The death toll is between 60,000 and 75,000 killed over the war, varied depending on when you start the war and the death count. This is in a country of 6 million. So the share of dead to the total population would equal, if this were to happen to the U.S., would be as if the U.S. lost 3.25 million people. Think of this way, their loss would be as if the U.S. had suffered death on the scale of the 9-11-2001 attacks every three days since the day of those attacks.

Professor Diane Soles of the Sociology Department at UW-Whitewater sees Cuban film taking a new direction.  Dr. Soles is a specialist in Cuban film and has conducted research in the Cuban Film Institute in Havana. She offered her perspective on Cuban film past and present during our Latin America seminar on Nov. 4.  

 The Cuban Film Institute (Instituto cubano del arte y industria cinematograficas) was an early part of the new revolutionary state put in place under Fidel Castro in 1959. The institute did what it was designed to do. That is, it promoted and controlled a type of film that contrasted with Hollywood by challenging an audience to think, by focusing on the collective rather than the individual, and by bringing film to everyone including the poor.  One example of films in the heyday of the institute in the 1960s were those by the late director Tomas Gutierrez Alea, such as “Memories of Underdevelopment” or the comedy “Death of a Bureaucrat”.

 Since the fall of the Soviet Union in 1991 when Cuba entered an economic crisis, the resources of the institute have collapsed and a new group of filmmakers rely on foreign funding. This means that many newer films operate farther outside the umbrella of the state.  Two new directors and examples of their work are Pavel Giroud and his film “La edad de la peseta” and Alejandro Brugués and “Personal Belongings”. 

Robert Almonte, a retired Deputy Chief of the El Paso Police Department, spent most of his career investigating Mexican drug dealers and the Mexican drug trade.  During his research, he began to encounter many of the same saints displayed in the stash homes, in vehicles and even on Mexican drug dealers.  Almonte came to learn that these saints are being used as protection against law enforcement officials.

The most common saints:

La Virgen de Guadalupe: Patron Saint of forgiveness for past crimes

Torimo Romo: rescued migrants in the desert

Santo Nino de Atocha: the boy pilgrim, patron saint of prisoners and travelers

St. Jude: Patron Saint of lost causes-helps to get through difficult situations (like trafficking drugs)

St. Ramone: Patron Saint of secrets and silence.  Drug traffickers will tape a penny over St. Ramone’s mouth to keep their deals a secret.

Jesus Malverde: Angel of Poor, Mexican Robin Hood

San Simone: from Guatemala, gaining popularity in Mexico-Patron Saint of undocumented immigrants as well as Patron Saint of Gamblers and Drunkards

Juan Soldado: Patron Saint of illegal aliens.

The most famous: La Santa Muerte (Saint Death): La Santa Muerte is not canonized by the Catholic Church, in fact, she is not even recognized by the Catholic Church.  La Santa Muerte is a skeleton dressed similar to the Virgen Mary.  Whereas the Virgen Mary only listens to the wealthy and well-off, it is believed by many Mexicans that La Santa Muerte hears prayers from the poor and criminal-minded.  La Santa Muerte is usually seen wearing three colors: red=love, white=good luck, and black=protection.  La Santa Muerte has recently become associated with violence in Mexico, where drug dealers will execute people and offer their heads to La Santa Muerte.  Violence linked to Saint Death has not been seen yet in the United States.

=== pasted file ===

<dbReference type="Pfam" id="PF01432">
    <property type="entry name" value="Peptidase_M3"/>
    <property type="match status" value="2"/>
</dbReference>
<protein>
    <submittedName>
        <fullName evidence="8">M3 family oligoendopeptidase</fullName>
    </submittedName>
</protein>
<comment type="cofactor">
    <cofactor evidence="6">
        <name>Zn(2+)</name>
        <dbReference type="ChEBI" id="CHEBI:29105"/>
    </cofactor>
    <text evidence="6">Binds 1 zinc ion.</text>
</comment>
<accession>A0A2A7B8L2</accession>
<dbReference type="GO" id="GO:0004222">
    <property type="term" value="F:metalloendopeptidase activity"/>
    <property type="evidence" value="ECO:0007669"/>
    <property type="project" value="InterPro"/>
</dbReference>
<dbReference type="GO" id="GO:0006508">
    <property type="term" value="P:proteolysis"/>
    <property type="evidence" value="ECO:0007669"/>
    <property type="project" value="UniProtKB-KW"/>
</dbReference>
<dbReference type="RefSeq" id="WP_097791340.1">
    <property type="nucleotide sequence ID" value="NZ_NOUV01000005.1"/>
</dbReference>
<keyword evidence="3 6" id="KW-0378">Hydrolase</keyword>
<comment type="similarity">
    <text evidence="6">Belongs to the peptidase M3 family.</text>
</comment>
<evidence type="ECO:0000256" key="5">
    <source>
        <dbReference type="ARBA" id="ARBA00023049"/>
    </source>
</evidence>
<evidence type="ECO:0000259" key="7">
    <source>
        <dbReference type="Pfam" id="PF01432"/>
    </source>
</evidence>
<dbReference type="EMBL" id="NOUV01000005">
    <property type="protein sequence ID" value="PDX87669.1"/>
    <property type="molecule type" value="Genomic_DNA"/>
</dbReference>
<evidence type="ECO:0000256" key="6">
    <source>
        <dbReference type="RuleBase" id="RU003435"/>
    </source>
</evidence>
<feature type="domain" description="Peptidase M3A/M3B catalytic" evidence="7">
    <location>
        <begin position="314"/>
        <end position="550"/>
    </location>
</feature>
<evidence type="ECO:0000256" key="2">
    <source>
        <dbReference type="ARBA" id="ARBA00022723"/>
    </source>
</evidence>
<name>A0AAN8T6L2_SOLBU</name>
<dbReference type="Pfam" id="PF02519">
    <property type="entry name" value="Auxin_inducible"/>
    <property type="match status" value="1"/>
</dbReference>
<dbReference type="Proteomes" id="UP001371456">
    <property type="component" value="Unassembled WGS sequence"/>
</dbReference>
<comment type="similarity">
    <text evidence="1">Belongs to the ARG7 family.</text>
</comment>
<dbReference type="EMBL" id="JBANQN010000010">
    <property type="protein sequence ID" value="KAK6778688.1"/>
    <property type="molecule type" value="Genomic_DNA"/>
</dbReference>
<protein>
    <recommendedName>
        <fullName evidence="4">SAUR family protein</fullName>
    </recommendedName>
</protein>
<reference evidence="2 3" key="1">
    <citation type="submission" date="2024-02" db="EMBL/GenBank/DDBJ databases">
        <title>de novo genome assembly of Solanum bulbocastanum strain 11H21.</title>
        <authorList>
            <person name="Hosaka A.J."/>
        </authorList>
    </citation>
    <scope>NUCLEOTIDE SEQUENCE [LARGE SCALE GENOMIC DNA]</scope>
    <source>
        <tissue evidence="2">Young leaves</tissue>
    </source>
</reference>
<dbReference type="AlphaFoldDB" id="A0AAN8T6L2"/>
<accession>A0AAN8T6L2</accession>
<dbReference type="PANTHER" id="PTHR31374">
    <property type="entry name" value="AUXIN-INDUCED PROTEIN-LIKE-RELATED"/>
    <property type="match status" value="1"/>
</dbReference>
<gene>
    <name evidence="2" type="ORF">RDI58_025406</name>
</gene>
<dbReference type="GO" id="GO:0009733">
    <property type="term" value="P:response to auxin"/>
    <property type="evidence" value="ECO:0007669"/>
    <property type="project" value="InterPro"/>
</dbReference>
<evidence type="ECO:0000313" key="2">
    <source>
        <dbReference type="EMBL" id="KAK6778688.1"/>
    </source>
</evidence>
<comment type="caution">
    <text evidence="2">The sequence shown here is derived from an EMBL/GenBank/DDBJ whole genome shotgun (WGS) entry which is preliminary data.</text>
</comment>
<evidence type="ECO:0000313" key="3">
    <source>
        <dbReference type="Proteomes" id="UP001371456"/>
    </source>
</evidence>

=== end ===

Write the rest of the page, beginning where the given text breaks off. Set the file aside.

These saints are usually seen as images on candles with prayers on them.  The other most common way these idols are displayed are on small cards that can be kept in a wallet or displayed on the dashboard of a vehicle.  Besides the saints, another common card is the Mano Poderosa-which is the image of Jesus’ hand with a religious figure on each of His fingers.  Mexican drug traffickers carry this around to literally have God’s hand protecting them from law enforcement.  Pendants of the saints worn around the necks of drug traffickers are incredibly common as well.

Many Mexican drug dealers and traffickers also believe in brujas (witches) and curanderos (healers).  Brujas are used to make hexes against particular narcotics officers.  Curanderos are known to prepare medicines from herbs and plants.  They also lead their followers in prayer and perform a “limpia” where they used a branch to “clean” the drug trafficker.

Many Mexicans are now becoming involved in Santeria, which is the combination of African Gods and Catholicism.  The drug traffickers want as much good luck as they can get, so they are trying this religion that is popular in Cuba and the Caribbean.

Other commonly seen idols among Mexican drug traffickers are: Tweety Bird-who in cartoons always seems to escape Sylvester, and Scarface.

Many drug traffickers have more than one idol, believing that “more is better.”  Besides just praying to these idols, drug traffickers have gotten creative.  In Kentucky, pounds and pounds of marijuana were found being transported in a four-foot statue of St. Jude.

Narcotics officers now have an extra clue to look for when searching a suspected stash house or when pulling over a suspicious driver.  As more law enforcement agents learn about the Patron Saints of the Mexican Drug Underworld, one can’t help but wonder, who’s side are the saints on?